Contact the organizers: Asian Studies Conference (ASCJ) c/o Institute of Asian Cultural Studies, International Christian University 3-10-2 Osawa, Mitaka-shi, Tokyo 181
1) Elaine Gerbert, University of Kansas. "Cinema in the Works of Tanizaki Jun'ichirô"
Though he was one of the Taisho bundan's foremost literary figures, Tanizaki Jun'ichiro also created works with a distinctly sensationalistic, popular cast that, as Suzuki Sadami has suggested, throw into question the appropriateness of the long-held distinction separating "pure literature" (junbungaku) from mass literature (taishu bungaku). Tanizaki's involvement with the young Japanese film industry was another way in which this junbungaku writer engaged himself in productions of "popular" culture. Moreover, in works such as Jinmenso (The Carbuncle with a Human Face, l918) and Aozuka shi no hanashi (Mr. Aozuka's story, 1926) aesthetic and technical features of the new mass medium are incorporated into the plot and narrative style to constitute a metacommentary on the cinematic medium that was then reshaping perceptual experiences of mass audiences. This paper will discuss the ways in which these and other works by Tanizaki were inflected by the new mass technologies of viewing.
2) Andrei Mikhailov, St. Petersburg State University. "Football as a Socio-Cultural Phenomenon: A Case Study of S.F. Hiroshima Football Club"
The past ten years have seen a major development of Japanese Football. An unprecedented Football boom commenced in 1993-94, when famous foreign players and coaches began to work in Japan. Then the boom slowed down for a few years only to resume again the year before the World Cup of 2002. Japan's co-hosting of the key football event -- FIFA World Cup -- brought forth a number of publications which concentrated on political aspects of this phenomenon. This presentation will offer another perspective for the analysis of football in Japan. It will first examine the current situation in Japanese Football League looking at it from the position of the humanitarian theory of sports, on the one side, and its social phenomenology, on the other. Next, the presentation will introduce an example of one of the J. League's club, S.F. Hiroshima, and analyze, from the insider's view (the author has two years experience of work there), its "merely accidental" success in 2001 and failure in 2002. It will be argued that through the prism of activity of this local team and its features ("mura" relations, mismanagement, lack of creativity, etc.) one can, in fact, see problems which the so-called "bubble generation" is faced with after the collapse of the "bubble." In this sense the study of a football team has broader implications for understanding of contemporary Japanese society.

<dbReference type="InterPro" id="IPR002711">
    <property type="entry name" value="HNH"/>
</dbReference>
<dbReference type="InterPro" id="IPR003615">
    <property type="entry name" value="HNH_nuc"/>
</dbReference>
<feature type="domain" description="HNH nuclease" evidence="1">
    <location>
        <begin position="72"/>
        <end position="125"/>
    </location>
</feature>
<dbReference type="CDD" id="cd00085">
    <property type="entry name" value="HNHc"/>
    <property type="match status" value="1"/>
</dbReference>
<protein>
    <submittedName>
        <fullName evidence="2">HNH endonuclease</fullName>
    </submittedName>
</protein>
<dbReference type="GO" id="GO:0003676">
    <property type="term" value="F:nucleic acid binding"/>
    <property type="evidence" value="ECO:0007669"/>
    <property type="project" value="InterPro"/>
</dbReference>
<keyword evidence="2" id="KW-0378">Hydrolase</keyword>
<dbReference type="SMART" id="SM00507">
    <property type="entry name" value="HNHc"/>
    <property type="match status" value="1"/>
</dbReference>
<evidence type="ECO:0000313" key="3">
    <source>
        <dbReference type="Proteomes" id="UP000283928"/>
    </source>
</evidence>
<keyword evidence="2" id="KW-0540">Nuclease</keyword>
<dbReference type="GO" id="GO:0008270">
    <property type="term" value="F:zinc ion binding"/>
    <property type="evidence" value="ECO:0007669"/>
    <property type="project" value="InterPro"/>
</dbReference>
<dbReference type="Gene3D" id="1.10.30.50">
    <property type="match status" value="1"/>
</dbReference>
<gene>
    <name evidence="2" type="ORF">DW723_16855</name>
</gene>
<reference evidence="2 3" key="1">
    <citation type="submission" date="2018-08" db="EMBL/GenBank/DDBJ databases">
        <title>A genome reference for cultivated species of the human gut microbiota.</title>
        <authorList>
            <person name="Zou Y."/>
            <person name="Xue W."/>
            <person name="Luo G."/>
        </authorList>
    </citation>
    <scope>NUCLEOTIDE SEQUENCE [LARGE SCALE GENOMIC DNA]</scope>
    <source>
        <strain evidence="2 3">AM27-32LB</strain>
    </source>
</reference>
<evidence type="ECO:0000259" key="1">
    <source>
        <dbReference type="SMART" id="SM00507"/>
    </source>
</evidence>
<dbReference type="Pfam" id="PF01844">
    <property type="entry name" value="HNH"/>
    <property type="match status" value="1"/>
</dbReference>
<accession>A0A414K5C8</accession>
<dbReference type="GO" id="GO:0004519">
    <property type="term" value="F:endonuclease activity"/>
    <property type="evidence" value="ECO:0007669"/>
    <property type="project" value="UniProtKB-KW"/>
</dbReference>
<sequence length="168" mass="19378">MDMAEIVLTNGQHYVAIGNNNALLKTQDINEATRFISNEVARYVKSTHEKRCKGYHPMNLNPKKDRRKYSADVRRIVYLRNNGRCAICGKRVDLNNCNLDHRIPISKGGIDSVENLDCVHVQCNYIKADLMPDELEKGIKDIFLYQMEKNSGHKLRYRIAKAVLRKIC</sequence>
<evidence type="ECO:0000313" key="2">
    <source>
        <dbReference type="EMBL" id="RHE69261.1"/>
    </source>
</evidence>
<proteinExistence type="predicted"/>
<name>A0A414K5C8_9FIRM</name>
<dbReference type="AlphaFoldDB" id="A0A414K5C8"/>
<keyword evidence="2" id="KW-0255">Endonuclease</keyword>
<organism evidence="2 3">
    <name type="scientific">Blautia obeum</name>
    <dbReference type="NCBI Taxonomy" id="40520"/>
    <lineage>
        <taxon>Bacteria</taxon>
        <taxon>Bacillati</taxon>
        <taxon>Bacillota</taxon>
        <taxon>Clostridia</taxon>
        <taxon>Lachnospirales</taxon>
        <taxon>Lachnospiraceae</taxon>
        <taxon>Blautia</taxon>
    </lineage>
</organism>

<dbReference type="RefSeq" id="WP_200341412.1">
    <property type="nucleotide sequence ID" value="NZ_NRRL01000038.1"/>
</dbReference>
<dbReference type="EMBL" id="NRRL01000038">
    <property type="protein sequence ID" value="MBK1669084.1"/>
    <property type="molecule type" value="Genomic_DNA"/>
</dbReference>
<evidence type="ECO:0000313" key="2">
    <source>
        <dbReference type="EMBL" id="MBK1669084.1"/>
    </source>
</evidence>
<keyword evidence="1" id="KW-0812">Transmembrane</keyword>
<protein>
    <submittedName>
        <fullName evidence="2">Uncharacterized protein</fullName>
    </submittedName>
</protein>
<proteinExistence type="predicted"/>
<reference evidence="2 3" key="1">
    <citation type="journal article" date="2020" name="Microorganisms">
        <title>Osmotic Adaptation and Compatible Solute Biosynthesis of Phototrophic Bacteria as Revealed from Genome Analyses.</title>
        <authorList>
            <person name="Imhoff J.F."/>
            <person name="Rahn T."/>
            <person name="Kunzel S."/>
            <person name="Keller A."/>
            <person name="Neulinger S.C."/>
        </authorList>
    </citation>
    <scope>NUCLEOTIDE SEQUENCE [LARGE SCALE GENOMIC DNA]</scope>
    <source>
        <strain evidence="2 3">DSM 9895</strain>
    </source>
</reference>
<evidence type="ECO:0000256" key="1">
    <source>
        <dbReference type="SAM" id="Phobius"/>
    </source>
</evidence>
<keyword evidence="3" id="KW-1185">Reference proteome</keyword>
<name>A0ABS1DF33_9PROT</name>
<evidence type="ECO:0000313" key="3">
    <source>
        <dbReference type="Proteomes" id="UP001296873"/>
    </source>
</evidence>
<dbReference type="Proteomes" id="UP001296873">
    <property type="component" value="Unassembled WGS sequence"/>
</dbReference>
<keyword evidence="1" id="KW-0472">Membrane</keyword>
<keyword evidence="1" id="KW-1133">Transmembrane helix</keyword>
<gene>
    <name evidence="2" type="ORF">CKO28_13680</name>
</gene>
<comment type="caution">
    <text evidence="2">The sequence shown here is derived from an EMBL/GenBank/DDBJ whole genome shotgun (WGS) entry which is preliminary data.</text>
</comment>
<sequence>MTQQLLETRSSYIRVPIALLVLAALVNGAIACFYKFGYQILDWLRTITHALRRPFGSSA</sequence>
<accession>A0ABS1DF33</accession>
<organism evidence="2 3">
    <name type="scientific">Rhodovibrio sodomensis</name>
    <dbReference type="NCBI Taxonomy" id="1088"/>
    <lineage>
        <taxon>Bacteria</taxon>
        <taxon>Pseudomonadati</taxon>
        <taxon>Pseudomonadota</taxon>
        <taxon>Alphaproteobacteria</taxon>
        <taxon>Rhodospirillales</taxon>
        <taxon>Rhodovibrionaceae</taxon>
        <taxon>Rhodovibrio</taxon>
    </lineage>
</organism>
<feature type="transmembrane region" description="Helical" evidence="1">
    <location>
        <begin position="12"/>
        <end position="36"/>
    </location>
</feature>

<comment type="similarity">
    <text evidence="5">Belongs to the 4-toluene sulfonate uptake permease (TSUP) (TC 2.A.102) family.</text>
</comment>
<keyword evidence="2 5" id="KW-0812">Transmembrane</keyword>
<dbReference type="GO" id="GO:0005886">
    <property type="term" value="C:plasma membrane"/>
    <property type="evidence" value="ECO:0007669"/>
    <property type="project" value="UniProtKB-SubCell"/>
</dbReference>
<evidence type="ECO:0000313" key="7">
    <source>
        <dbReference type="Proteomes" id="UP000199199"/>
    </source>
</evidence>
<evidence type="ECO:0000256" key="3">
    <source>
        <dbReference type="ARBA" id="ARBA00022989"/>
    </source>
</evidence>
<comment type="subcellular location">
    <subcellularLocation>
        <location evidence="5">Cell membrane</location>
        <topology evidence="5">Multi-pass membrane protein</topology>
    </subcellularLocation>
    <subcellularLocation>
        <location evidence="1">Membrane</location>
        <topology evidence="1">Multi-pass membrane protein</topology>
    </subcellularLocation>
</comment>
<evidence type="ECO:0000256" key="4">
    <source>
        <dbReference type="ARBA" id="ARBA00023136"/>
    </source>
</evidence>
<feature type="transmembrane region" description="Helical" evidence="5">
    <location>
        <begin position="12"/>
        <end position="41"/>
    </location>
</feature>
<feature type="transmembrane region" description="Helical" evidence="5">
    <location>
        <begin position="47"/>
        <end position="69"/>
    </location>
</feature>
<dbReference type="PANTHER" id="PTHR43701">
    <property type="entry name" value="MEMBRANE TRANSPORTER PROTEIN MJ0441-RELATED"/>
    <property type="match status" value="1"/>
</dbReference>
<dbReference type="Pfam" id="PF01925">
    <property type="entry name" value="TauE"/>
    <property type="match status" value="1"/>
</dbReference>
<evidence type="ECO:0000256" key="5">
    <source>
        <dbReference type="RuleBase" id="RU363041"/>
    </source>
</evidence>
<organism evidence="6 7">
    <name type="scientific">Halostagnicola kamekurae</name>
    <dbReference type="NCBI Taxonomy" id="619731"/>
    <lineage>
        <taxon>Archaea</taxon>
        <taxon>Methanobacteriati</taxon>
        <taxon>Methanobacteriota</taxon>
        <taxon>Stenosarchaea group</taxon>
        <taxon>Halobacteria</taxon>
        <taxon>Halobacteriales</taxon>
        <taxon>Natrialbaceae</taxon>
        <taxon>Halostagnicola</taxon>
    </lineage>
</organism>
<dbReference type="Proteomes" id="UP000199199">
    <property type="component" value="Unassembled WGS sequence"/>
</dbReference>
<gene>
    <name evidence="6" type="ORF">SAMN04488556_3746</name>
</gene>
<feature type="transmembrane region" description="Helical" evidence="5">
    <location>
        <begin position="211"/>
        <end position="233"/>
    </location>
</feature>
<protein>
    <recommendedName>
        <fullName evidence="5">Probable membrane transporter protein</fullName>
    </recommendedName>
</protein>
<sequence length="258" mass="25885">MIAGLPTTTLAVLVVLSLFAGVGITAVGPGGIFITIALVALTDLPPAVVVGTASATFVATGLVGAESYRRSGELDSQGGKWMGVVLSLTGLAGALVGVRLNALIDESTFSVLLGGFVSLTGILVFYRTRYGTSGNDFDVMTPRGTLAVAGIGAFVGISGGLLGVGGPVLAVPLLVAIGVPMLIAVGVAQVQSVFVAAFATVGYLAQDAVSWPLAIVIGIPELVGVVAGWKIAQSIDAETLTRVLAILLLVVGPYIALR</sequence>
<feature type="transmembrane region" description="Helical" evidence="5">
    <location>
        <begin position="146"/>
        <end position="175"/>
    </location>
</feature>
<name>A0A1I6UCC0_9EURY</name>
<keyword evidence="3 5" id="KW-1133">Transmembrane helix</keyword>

3) Eriko Sase, University of Tokyo. "The Rationalization Mechanisms of Former Japanese-Korean Patients' Stays at Leprosy Sanatoria in Japan"
Japan's segregation policy against leprosy patients was abolished
in 1996. Although most of the people at sanatoria are now cured
with leprosy and allowed to leave the sanatoria, 4,400 people
still live in there. Among them, over 230 persons are Japanese-Koreans,
including former forced laborers. The existing studies revealed
their three-layered sufferings (illness, stigma and ethnic discriminations).
However, they have received little attention, particularly after
the abolition of the segregation policy. Furthermore, the reasons
for their stay in sanatoria after the policy abolition have not
been closely examined. This study explores their current situations
and factors of their stay in the sanatoria, by conducting in-depth
interviews with the former Japanese-Korean patients. Both Japanese
and Korean language are used for the interviews according to
the interviewees' comfortableness to express their feelings and
thoughts. It is to elicit their perceptions about themselves,
the society and disconnected families. The initial analysis found
the Japanese-Koreans' complicated emotions between the choice
of returning to the society and that of staying in sanatoria.
The interview data indicated that they attempt to rationalize
their stay in sanatoria with various reasons. Such reasons include
their physically challenged status due to the sequelae of leprosy,
distance to the motherland, and fear of adjusting themselves
to the new social environment. These reasons overwhelm their
willingness to return to their motherland, consequently, they
convince themselves of the stay in sanatoria. Such mechanisms
of rationalization will be further examined.